Fuel Cell Cars for Hawaii by 2015
The goal of the alliance between these companies is to make hydrogen vehicles a common sight on Hawaiian roads by 2015. The infrastructure needed is also to be in place by the same year, with 20 to 25 hydrogen stations to provide fuel for the 1 million residents of the Oahu island..
“In Hawaii, we want to address the proverbial chicken or egg dilemma,” said Charles Freese, executive director of GM Fuel Cell Activities. “There has always been a looming issue over how to ensure that the vehicles and the necessary hydrogen refueling infrastructure are delivered to market at the same time. Our efforts in Hawaii will help us meet that challenge."
The goal set by the parties involved is not out of reach. TGC currently produces enough hydrogen to power 10,000 fuel cell vehicles, a perfect fit for GM's three-year experience with such means of propulsion. And Hawaii is only the beginning.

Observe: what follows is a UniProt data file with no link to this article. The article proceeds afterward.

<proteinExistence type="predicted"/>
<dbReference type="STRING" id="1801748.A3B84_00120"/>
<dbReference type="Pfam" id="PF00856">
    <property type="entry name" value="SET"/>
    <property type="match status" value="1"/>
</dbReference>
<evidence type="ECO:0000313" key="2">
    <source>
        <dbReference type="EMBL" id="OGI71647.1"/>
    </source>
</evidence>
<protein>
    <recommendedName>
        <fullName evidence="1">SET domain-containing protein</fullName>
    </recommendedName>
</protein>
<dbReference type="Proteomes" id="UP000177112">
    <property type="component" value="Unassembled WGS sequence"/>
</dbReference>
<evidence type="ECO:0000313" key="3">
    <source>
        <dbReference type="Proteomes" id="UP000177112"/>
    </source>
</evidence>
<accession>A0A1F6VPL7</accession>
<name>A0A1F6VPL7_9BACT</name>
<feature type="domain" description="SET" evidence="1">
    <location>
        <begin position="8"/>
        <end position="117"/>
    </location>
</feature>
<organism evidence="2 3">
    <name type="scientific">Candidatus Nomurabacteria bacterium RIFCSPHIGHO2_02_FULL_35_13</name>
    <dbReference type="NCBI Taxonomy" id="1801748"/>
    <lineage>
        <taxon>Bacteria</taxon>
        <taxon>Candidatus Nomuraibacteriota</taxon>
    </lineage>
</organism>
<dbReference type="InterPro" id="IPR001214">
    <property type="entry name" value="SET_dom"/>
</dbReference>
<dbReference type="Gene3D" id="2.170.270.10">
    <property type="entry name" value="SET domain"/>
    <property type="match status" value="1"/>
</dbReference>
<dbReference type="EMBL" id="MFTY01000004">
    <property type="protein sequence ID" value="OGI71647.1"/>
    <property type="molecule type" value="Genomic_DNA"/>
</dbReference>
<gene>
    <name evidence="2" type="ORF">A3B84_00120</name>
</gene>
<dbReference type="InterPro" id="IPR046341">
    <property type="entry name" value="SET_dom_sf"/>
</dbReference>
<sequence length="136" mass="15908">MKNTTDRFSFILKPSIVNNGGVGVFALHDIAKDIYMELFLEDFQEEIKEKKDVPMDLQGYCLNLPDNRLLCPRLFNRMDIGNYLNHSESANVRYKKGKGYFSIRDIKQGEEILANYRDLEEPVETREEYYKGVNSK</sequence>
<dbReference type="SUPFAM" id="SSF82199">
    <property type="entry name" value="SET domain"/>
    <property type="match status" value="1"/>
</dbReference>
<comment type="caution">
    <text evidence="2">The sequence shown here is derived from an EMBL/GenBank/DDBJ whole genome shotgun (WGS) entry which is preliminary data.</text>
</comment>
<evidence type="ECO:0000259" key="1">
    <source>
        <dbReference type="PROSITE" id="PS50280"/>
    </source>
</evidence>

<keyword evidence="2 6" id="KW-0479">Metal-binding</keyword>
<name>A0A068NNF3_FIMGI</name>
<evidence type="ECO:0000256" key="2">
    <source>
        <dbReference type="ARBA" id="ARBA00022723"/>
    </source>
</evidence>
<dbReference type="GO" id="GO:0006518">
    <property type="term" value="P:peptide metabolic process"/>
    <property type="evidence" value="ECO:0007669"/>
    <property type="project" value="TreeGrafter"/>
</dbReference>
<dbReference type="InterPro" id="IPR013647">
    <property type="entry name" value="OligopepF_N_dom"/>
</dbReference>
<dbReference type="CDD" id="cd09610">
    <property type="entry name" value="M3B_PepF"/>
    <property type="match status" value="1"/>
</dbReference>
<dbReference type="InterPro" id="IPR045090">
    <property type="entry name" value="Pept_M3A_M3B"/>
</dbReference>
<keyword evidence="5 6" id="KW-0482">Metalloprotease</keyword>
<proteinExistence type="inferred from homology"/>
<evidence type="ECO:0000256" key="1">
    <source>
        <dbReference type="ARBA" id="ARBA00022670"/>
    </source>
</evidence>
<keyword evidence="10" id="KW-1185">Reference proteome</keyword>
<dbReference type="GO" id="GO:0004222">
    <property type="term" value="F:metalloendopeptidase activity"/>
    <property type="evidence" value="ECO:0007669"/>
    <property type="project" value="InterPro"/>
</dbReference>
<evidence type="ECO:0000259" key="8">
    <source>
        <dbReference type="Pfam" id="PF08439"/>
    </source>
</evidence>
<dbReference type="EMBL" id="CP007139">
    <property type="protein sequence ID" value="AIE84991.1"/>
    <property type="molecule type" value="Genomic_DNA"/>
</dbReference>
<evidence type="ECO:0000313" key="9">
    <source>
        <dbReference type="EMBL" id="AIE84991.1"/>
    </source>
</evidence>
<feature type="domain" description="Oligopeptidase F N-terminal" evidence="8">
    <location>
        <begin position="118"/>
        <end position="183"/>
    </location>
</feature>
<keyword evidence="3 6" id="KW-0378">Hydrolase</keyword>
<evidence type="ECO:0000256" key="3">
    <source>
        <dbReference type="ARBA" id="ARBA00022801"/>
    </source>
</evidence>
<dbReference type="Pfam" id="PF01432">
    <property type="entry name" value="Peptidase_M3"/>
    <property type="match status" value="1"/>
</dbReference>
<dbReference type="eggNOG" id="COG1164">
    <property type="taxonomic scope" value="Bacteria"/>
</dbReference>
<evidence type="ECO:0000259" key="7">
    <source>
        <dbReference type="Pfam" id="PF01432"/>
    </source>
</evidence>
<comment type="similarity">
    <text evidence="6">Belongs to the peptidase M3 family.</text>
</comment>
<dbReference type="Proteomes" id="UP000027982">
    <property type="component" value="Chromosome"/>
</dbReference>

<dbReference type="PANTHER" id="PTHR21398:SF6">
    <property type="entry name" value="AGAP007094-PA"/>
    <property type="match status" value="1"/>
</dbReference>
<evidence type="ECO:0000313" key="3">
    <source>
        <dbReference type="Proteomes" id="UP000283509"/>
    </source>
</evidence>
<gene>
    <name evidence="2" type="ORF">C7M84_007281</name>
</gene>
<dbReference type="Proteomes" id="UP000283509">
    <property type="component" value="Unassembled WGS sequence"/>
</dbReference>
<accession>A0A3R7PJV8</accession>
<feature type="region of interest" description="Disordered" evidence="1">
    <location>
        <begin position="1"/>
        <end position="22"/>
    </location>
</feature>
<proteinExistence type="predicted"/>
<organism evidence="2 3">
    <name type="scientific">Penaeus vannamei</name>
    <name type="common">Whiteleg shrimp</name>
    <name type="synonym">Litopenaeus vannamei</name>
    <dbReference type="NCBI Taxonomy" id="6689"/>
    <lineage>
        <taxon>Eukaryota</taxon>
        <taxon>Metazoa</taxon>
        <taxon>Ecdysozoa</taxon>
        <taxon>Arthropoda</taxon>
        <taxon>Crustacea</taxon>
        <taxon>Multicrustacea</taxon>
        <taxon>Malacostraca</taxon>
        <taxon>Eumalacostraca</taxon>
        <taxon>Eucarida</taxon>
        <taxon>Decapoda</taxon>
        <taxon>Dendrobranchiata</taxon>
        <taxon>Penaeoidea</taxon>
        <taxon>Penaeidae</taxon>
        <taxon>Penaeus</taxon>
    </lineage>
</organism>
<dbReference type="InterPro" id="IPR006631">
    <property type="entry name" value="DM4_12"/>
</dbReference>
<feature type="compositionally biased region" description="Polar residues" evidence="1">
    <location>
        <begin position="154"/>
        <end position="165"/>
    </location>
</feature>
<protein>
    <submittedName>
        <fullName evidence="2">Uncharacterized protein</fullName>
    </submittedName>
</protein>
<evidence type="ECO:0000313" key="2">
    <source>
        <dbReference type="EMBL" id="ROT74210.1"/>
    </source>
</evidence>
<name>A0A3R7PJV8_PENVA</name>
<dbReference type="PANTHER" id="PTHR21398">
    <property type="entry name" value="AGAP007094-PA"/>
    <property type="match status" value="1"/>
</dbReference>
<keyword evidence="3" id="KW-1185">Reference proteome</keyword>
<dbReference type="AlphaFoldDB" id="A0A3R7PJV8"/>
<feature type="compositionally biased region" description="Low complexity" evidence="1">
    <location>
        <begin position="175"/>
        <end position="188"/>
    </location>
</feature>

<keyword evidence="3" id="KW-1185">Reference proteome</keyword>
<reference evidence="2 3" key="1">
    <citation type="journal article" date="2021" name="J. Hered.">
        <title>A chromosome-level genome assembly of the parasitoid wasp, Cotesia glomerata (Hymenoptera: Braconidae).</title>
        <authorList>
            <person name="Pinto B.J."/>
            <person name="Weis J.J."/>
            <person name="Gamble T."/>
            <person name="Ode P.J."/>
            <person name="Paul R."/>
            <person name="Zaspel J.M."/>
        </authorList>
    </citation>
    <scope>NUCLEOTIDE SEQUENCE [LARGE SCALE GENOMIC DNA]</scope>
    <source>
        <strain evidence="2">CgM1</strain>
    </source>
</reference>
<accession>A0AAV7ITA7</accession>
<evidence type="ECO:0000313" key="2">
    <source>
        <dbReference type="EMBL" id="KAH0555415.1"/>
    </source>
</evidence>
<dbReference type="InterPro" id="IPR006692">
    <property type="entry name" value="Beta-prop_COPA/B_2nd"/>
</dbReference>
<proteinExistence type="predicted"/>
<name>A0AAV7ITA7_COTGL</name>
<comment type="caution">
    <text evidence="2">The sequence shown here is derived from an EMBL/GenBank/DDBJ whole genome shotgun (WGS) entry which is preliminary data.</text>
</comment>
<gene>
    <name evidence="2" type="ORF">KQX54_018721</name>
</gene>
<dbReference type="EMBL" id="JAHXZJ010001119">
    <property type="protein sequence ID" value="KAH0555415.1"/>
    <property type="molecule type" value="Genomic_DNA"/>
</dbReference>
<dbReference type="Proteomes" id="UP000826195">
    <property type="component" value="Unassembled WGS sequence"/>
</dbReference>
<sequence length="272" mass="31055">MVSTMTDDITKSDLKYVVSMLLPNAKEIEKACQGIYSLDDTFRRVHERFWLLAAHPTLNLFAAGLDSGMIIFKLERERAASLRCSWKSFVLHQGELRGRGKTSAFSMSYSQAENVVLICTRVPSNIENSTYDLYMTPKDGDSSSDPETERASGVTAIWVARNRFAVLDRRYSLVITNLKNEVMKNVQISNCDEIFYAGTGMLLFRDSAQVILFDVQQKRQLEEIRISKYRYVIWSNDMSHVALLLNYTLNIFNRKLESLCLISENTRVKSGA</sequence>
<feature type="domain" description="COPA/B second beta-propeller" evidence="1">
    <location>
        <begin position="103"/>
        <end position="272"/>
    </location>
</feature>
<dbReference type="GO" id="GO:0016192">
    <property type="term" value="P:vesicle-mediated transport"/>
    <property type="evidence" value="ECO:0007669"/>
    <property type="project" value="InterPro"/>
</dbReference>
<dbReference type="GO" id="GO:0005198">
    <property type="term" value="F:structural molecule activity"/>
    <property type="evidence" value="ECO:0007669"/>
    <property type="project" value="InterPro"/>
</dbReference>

“Once the key hydrogen infrastructure elements are proven in Hawaii, other states can adopt similar approaches,” added Freese. “Germany, Japan and Korea are all building hydrogen infrastructures within this same timeframe. The work in Hawaii can provide a template for other regions.”
The other parties involved in the project for the islands are the state Department of Business, Economic Development and Tourism (DBEDT), the US Department of Energy, FuelCell Energy, Aloha Petroleum, Louis Berger and the US Pacific Command.